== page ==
“Crime in India-2015” data released by the National Crime Records Bureau (NCRB) clearly indicates that police personnel suffered more injuries than civilians in incidents of violence. A whopping 737 police personnel were killed in 2015 alone – 38 in various terrorist and extremist operations, 36 in anti-LWE (Left–wing extremism) operations, three in anti-dacoity and other raids, two were killed by riotous mobs, 39 by various criminals, three while on border duties and 616 in accidents. 

Additionally, 2,356 died an untimely death while in service and 167 committed suicide due to reasons ranging from illness, stress-induced depression etc.

Moreover, 3,486 personnel were injured in 2015, a sizeable number among them crippled for life. 136 were injured in terrorist and extremist operations, 45 in anti-LWE operations, 44 in anti-dacoity and other raids, 1501 by violent mobs, 1145 by criminals, 8 while on border duties and 607 in accidents.    

When noted bollywood actor Akshay Kumar tweeted a video on September 26, praising the heroic act of Constable Pavan Tayde of Lonawala Police Station, over a million Indian patriotic hearts brimmed with pride. Praises poured in. But there are thousands of valorous acts of numerous unsung heroes, as part of everyday policing, which don't reach our selective conscience.

So, the next time, you look at a traffic constable with fury in your eyes for stopping you for not wearing a helmet, acknowledge the fact that he is in an eternal battle with killer pollutants just to keep your life expectancy up and running. He doesn’t need to be at the borders to be a martyr.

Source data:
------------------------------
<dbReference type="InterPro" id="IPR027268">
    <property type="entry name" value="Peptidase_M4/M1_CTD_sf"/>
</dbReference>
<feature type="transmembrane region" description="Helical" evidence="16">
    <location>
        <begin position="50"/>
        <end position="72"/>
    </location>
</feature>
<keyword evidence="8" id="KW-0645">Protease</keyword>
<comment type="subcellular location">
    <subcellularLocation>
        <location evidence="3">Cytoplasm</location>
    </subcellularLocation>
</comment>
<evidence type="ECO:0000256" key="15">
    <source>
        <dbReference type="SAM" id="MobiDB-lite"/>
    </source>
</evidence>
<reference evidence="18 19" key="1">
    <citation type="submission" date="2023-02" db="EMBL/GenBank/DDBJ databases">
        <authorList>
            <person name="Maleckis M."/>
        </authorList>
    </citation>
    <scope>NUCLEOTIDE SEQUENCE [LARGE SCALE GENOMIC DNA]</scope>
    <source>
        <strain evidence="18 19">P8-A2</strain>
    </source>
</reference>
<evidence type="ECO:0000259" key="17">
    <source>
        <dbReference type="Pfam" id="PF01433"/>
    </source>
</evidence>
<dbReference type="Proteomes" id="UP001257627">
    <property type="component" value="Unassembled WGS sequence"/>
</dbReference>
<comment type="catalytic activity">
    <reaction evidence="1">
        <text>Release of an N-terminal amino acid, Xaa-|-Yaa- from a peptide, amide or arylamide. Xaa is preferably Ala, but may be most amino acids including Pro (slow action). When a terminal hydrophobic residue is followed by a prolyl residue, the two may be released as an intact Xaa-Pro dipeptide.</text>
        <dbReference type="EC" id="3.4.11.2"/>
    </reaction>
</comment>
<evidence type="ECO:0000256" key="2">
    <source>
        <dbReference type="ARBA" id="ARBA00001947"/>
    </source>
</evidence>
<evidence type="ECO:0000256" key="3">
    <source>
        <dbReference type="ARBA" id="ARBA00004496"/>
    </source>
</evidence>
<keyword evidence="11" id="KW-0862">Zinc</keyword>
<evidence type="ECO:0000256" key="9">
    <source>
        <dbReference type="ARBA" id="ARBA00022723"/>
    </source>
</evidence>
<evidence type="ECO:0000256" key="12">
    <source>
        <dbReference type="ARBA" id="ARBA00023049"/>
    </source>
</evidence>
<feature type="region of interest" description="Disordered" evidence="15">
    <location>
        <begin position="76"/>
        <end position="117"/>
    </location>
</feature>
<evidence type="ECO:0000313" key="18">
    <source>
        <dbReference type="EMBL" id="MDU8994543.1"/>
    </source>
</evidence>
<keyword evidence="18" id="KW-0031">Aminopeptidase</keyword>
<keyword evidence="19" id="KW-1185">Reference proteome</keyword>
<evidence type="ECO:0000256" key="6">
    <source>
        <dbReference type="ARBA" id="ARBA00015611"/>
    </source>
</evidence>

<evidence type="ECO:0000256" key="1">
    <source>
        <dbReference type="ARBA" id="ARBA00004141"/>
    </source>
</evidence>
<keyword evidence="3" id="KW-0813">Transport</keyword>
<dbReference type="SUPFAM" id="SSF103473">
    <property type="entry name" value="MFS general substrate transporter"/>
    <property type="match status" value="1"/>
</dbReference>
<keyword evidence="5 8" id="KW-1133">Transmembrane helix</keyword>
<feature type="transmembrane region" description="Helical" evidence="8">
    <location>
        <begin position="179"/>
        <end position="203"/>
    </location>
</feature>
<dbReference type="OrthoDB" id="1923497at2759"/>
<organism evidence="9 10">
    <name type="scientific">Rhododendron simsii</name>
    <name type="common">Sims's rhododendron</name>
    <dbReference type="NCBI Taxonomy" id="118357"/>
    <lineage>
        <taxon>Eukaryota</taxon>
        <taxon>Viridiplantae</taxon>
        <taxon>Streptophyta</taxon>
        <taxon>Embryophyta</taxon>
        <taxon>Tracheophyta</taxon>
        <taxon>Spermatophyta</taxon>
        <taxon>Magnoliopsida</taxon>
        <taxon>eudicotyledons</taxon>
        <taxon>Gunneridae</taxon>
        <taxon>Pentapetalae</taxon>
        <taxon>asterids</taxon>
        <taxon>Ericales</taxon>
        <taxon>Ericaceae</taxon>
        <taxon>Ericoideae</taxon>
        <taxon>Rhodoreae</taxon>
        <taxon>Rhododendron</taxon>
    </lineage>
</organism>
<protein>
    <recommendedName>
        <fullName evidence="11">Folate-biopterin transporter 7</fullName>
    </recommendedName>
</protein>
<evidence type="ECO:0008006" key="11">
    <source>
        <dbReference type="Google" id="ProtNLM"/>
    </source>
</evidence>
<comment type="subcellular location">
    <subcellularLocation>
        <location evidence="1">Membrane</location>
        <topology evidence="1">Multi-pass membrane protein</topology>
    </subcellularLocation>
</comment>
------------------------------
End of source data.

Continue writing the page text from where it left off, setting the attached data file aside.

Cynicism has never built anything durable, nor left a legacy. So, have the generosity of spirit to smile at him. Yes! Such gesture do matter to us. And it’s your life he’s worried over, not his.

And this Commemoration Day, let us nobly recognize those unsung bravehearts who fall, so that you as a nation can stand. Let us set ourselves free of the pre-conceived generalised notions of an average policeman, and connect with our inner wisdom to see the richness of everyday sacrifices he makes.

Bugler Krishnaiah is sounding “The Rouse” – which turns the two minutes' silence into a vigil, with the hope that, there will be a day when the living and dead arise together. As we frantically gather the relics of the fallen, let us put our hands over hearts for the gallant khaki-capped men and women and say a little prayer. Rest in peace!

Rema Rajeshwari, IPS, is Superintendent of Police, Mahbubnagar District, Telangana.

Note: The views expressed here are the personal opinions of the author.